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Thursday, September 13, 2012

Such Devoted Sisters. 2.

No mention of The McGuire Sisters would be complete without pointing out that the lead singer, Phyllis, was,
for quite a while, the main squeeze of noted Mob boss, Sam "Momo" Giancana.
Giancana was perhaps best known for A- being very powerful, and B- for sharing another
girlfriend, Judith Campbell Exner, with John F. Kennedy.
She was apparently more disposable to both of them than Phyllis was to Giancana.
As I previously indicated, Arthur Godfrey did not like it when his Little Godfreys became big.
When that happened, heads would roll.
But the McGuire Sisters heads did not roll when they got too big for their britches.
Or in their case, cocktail dresses and evening gowns.
I place this firmly at the doorstep of Giancana.
Godfrey knew he was big, but he knew he wasn't as big or powerful as Giancana.
So he most-likely didn't want to mess with him.
So the McGuires were allowed to skate.

Phyllis went on to become a single act.
And Christine and Dorothy went into retirement to raise their children.
Again, I have no idea whether this was a forced retirement at the behest of Giancana.
Phyllis went on to open for Frank Sinatra and Johnny Carson in Las Vegas.
One Christmas week, I know, because I was there (I mean, who else but Jews go to Vegas Christmas Week?),
Phyllis McGuire was the HEADLINER at Caesar's Palace.
I put it in caps, because that's how astounded I was.
I guess the thinking was "It's Christmas week, we can't fill the joint anyway, so why don't we toss Sam a bone?"
Can you imagine being Phyllis McGuire's opening act?
I can, because I saw his name under hers, in smaller letters, on the marquee.
It was some Hawaiian singer named something like Duke Kahanamana.
And he probably thought it was his big break.
Even though they probably paid him with seashells.
For a few more shells, they could've gotten Poncie Ponce, from "Hawaiian Eye"
At least then, you'd have had some name value.

Then, when Giancana died, lo and behold, the girls reunited and became a trio again.
And worked again together for quite a few years.
Think it was cause and effect?
The last time I saw them was the last time they worked together.
On some PBS nostalgia special.
They still sounded great.
And from the wide-angle lens, shot through gauze, they even still looked great.

I'm going to briefly touch upon one other singing group today, because brief is all I've got.
The Chordettes were also out of the Godfrey stable.
They were Little Godfreys who never really got any bigger.
And they weren't sisters.
At least they weren't each other's sisters.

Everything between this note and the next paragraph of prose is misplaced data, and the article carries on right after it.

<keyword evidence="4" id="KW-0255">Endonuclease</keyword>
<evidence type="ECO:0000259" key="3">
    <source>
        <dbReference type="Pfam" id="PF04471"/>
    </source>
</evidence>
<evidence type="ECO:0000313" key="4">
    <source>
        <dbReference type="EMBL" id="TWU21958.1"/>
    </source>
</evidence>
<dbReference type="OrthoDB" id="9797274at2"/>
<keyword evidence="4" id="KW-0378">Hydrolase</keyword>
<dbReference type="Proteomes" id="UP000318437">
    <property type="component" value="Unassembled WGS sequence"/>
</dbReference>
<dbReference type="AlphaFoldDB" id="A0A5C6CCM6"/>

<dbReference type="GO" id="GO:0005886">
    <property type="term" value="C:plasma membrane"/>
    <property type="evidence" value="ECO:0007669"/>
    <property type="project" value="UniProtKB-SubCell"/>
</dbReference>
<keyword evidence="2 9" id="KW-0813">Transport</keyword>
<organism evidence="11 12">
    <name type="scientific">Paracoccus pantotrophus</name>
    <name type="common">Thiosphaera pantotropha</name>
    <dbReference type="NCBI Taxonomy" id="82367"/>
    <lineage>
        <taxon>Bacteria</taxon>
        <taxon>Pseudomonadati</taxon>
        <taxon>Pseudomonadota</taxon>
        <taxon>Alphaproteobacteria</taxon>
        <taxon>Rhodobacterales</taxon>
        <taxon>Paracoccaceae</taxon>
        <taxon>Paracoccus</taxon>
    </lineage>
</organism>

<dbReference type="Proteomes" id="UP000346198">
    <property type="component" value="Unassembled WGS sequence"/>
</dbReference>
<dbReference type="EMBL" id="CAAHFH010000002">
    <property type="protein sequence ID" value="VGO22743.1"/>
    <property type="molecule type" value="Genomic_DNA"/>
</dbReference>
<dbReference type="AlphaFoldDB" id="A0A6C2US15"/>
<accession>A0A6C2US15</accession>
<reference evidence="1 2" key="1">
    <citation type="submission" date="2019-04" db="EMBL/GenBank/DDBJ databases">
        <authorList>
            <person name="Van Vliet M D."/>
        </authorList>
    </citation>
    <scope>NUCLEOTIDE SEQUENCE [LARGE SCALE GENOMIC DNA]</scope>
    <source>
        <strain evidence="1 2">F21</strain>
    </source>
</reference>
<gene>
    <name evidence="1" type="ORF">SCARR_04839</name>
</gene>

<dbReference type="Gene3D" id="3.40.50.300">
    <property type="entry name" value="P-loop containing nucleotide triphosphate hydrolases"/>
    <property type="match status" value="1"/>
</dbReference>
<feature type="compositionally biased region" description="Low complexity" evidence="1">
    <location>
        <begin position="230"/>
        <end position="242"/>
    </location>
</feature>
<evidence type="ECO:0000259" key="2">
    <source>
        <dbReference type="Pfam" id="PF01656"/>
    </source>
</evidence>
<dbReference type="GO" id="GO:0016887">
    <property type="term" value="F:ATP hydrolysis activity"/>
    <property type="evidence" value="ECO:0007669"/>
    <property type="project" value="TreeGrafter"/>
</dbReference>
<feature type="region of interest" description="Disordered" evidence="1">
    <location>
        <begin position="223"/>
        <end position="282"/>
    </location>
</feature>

Let me amend that.
There were four of them,, and one of them was another's sister-in-law.
But that certainly wasn't part of their billing, so let's leave it at that.
They made a lot of records, but only three that I could recognize.
They had two big hits:
"Mr. Sandman" and "Lollipop".
They also made a recording of the TV theme song of "Zorro".
How's that for brief?

Anyway, from here on in, we will be dealing exclusively with singing sisters.


My books ,"Show Runner" and it's sequel,"Show Runner Two", can be found at the Amazon Kindle Store.
Along with the newer ones, "The Man Is Dead", and "Report Cards".
You can search by typing in my name, Cindy Williams, Laverne & Shirley, The Odd Couple, or Happy Days.
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You don't need a Kindle machine to download them.
Just get the free app from Kindle, and they can be downloaded to an IPhone, IPad, or Blackberry.
The paperback, "Mark Rothman's Essays" is still available for people without Kindle.
I have many readings and signings remaining, and the thing about Kindle is you can't sign one.
If you'd like one, contact me at
And now, we've got my reading of my "Laverne & Shirley Movie" screenplay on YouTube.




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About Me

Hi. I am, according to my Wikipedia entry,(which I did not create) a noted television writer, playwright, screenwriter, and occasional actor. You can Google me or go to the IMDB to get my credits, and you can come here to get my opinions on things, which I'll try to express eloquently. Hopefully I'll succeed. You can also e-mail me at Perhaps my biggest claim to fame is being responsible, for about six months in 1975, while Head Writer for the "Happy Days" TV series, for Americans saying to each other "Sit on it."